1.Detection of a water molecule in the active-site of bacteriorhodopsin: hydrogen bonding changes during the primary photoreaction.
Fischer WB1, Sonar S, Marti T, Khorana HG, Rothschild KJ. Biochemistry. 1994 Nov 1;33(43):12757-62.
FTIR-difference spectroscopy in combination with site-directed mutagenesis has been used to investigate the role of water during the photocycle of bacteriorhodopsin. At least one water molecule is detected which undergoes an increase in H-bonding during the primary bR-->K phototransition. Bands due to water appear in the OH stretch region of the bR-->K FTIR-difference spectrum which downshift by approximately 12 cm-1 when the sample is hydrated with H2(18)O. In contrast to 2H2O, the H2(18)O-induced shift is not complete, even after 24 h of hydration. This indicates that even though water is still able to exchange protons with the outside medium, it is partially trapped in the interior of the protein. In the mutant Y57D, these bands are absent while a new set of bands appear at much lower frequencies which undergo H2(18)O-induced shifts. It is concluded that the water molecule we detect is located inside the bR active-site and may interact with Tyr-57.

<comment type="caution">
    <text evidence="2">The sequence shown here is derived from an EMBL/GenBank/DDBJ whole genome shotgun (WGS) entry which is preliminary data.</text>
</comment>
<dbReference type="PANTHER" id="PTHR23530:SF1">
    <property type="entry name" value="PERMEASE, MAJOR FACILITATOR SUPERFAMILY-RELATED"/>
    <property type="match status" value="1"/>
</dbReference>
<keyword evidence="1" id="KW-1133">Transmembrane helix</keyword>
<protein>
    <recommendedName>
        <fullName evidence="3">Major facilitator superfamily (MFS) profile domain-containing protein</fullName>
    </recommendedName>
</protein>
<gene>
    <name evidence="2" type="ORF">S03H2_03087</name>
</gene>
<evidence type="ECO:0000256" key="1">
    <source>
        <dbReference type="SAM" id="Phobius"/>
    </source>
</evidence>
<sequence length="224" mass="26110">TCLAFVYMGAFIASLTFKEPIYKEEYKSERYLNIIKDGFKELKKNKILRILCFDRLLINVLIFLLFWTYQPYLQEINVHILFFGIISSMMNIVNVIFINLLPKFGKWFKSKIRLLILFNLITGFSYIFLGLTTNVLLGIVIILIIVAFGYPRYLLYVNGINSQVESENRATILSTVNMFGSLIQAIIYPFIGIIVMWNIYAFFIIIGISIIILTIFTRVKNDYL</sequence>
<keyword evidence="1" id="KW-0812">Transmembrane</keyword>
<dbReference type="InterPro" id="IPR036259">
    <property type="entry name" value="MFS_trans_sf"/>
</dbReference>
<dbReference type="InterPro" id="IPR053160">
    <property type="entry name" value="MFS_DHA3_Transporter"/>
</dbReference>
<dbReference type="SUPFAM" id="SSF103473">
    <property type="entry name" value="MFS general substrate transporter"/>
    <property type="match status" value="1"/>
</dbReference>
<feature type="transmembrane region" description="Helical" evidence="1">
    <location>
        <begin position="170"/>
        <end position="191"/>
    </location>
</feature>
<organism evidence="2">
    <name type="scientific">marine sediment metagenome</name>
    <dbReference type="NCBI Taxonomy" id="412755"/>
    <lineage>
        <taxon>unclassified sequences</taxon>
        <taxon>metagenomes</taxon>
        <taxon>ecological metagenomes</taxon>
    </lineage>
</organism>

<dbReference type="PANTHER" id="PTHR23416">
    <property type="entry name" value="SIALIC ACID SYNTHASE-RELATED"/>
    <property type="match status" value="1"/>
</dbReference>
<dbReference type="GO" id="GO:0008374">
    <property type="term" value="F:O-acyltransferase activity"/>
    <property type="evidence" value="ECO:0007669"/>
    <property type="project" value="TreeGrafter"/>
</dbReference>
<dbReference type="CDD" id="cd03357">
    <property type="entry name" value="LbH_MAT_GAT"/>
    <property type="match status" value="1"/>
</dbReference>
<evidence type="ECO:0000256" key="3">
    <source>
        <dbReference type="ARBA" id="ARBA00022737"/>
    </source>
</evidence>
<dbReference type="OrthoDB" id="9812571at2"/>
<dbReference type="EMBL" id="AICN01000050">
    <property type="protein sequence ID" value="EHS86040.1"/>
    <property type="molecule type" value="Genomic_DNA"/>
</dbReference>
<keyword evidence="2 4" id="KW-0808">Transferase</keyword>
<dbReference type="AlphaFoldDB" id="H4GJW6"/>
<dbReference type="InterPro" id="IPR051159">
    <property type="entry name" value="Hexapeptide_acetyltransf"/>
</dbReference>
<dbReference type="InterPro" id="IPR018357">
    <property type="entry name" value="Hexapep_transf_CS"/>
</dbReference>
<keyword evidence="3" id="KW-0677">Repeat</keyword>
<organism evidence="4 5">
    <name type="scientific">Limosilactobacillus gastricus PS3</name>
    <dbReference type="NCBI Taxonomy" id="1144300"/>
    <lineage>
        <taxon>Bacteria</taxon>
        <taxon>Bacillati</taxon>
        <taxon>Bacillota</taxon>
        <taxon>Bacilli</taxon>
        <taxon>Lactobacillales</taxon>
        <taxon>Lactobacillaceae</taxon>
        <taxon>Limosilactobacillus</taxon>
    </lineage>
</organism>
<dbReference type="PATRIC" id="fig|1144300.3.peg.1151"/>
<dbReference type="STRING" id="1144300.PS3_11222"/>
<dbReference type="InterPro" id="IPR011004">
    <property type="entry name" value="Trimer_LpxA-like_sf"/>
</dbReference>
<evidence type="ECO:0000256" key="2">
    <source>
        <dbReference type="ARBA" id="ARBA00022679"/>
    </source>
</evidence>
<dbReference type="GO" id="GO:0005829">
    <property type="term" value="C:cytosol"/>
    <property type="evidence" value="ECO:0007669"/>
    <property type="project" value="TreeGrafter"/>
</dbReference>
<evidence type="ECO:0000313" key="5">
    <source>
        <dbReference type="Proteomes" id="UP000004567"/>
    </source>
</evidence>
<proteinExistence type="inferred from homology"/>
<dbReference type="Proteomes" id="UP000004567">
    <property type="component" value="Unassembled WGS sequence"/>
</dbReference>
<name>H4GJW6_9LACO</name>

2.Interaction of vanadyl (VO2+) with ligands containing serine, tyrosine, and threonine.
Ebel M1, Rehder D. Inorg Chem. 2006 Sep 4;45(18):7083-90.
Reaction of vanadyl sulfate with an aldehyde (2-hydroxy-1-naphthaldehyde (nap); 3-methoxysalicylaldehyde = o-vanillin (van)) and an amino acid carrying an OH group (L-tyrosine (L-tyr); L-serine (L-ser), L-threonine (L-thr)) yielded the complexes [VO(nap-D-Tyr)(H2O)] 1a, [VO(van-D,L-Tyr)(H2O)] 1c, [VO(nap-Ser)(H2O)] 2a, [VO(van-D,L-Ser)(H2O)] 2b, [VO(nap-Thr)(H2O)] 3a, and [VO(van-Thr)(H2O)] 3b. [VO(nap-L-tyr(H2O)], 1b, was obtained from the reaction between [VO(nap)(2)] and l-TyrOMe. The crystal and molecular structures of 1a.CH3OH, 1b.CH3OH, 1c.H2O, 2b.2H2O, and the Schiff base nap-D,L-TyrOMe (4) are reported. The ligands coordinate in a tridentate manner through the phenolate component of nap or van, the imine nitrogen, and the carboxylate of the amino acid. Direct coordination of the (deprotonated) OH amino acid functionality is not observed in these complexes. Instead, the OH groups are involved in hydrogen bonding, leading, along with pi-pi stacking, to extended one- and three-dimensional supramolecular networks.